1 RI
n
None None

Diamond

Spinel

Garnet

Tetragonal

Dimetric: 2 axis lengths

a1 = a2 ≠ c

All at 90°

5 planes

5 axes

Center

Anisotropic

Doubly refractive

Uniaxial

2 RIs

nw and ne

+ = ne > nw

– = ne < nw

May be dichroic Zircon
Hexagonal

Dimetric: 2 axis lengths

a1 = a2 = a3 ≠ c

a axes at 60°;

c axis at 90° to their plane

7 planes

7 axes

Center

Anisotropic

Doubly refractive

Uniaxial

2 RIs

nw and ne

+ = ne > nw

– = ne < nw

May be dichroic

Beryl

Apatite

Trigonal

Dimetric: 2 axis lengths

a1 = a2 = a3 ≠ c

a axes at 60°;

c axis at 90° to their plane

3 planes

4 axes

Center

Anisotropic

Doubly refractive

Uniaxial

2 RIs

nw and ne

+ = ne > nw

– = ne < nw

May be dichroic

Corundum

Quartz

Tourmaline

Orthorhombic

Trimetric: 3 axis lengths

a ≠ b ≠ c

All at 90°

3 planes

3 axes

Center

Anisotropic

Doubly refractive

Biaxial

3 RIs

na, nb, ng

+ = nb closer to na

– = nb closer to ng

± = nb midway between na & ng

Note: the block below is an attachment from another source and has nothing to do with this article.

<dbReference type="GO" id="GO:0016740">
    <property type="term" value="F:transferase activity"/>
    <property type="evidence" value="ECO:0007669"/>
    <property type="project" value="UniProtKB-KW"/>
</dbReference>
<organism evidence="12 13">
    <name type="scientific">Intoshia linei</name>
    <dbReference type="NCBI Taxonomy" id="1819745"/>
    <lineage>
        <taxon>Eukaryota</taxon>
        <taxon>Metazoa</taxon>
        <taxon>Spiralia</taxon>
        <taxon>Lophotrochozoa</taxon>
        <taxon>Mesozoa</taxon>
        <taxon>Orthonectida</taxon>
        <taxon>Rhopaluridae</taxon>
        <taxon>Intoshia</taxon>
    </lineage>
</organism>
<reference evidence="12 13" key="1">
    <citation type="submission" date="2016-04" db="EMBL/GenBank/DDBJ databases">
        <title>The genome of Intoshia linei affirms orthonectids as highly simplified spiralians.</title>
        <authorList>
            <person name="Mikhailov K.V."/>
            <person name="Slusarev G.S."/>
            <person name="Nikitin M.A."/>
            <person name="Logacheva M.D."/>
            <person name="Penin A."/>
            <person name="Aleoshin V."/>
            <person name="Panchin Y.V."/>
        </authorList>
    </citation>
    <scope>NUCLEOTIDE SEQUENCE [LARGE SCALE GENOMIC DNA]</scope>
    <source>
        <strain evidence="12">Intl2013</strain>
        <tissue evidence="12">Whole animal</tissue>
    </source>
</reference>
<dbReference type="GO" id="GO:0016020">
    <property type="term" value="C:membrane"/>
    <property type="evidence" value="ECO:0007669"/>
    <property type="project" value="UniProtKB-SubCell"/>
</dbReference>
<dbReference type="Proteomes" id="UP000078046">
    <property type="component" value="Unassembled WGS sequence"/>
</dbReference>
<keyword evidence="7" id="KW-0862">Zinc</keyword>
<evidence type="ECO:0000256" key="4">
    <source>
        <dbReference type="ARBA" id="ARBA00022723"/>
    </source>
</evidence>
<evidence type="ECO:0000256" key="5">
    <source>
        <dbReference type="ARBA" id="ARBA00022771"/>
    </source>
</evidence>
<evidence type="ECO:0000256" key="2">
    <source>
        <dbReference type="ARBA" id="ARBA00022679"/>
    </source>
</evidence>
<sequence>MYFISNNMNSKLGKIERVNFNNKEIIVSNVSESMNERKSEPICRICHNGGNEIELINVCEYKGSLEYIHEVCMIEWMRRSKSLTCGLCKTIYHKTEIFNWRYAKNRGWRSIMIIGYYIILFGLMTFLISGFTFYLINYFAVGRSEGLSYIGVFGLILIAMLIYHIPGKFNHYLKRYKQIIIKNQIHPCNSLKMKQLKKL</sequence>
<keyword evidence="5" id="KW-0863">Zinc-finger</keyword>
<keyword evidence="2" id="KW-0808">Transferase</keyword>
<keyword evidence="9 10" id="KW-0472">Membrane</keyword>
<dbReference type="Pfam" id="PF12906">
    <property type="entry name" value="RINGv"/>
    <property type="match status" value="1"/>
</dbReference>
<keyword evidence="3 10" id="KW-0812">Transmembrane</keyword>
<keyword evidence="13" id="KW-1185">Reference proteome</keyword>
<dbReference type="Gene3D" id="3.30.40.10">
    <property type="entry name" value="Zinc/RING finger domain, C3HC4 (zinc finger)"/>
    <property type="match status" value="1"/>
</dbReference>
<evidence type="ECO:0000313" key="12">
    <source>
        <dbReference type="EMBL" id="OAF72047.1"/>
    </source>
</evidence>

May be trichroic

Topaz

Zoisite

Olivine (peridot)

Monoclinic

Trimetric: 3 axis lengths

a ≠ b ≠ c

2 axes at 90°;

1 axis oblique

1 axis

1 plane

Center

Anisotropic

Doubly refractive

Biaxial

3 RIs

na, nb, ng

+ = nb closer to na

– = nb closer to ng

± = nb midway between na & ng

May be trichroic

Orthoclase

Spodumene

Triclinic

Trimetric: 3 axis lengths

a ≠ b ≠ c

all axes oblique

No planes

No axes

Center

Anisotropic

Doubly refractive

Biaxial

3 RIs

na, nb, ng

+ = nb closer to na

– = nb closer to ng

± = nb midway between na & ng

May be trichroic

Axinite

### Optic character/sign with the Refractometer

#### Optic character/curve variations: Uniaxial or biaxial

1. Two constant curves = Uniaxial

2. Two variable curves = Biaxial

3. One constant/one variable which meet = Uniaxial

4. One constant/one variable which don’t meet:

Check the polaroid angle of the constant curve

a. Biaxial = polaroid angle of constant curve = 90°

b. Uniaxial = polaroid angle of constant curve ≠ 90°

### Optic sign

#### Uniaxial stones

1. High RI curve varies = (+)

2. Low RI curve varies = (-)

3. Both curves constant: At 0° polaroid angle, only the o-ray is seen

a. If low curve is seen = (+)

a. If high curve is seen = (-)

#### Biaxial stones

1. If nb is closer to na, the gem is (+)

2. If nb is closer to ng, the gem is (-)

3. If nb is halfway between na and ng, the gem is (±)

4. If two possible betas exist, false beta will have a polaroid angle equal to 90°. True beta will have a polaroid angle unequal to 90°.

#### Polaroid angle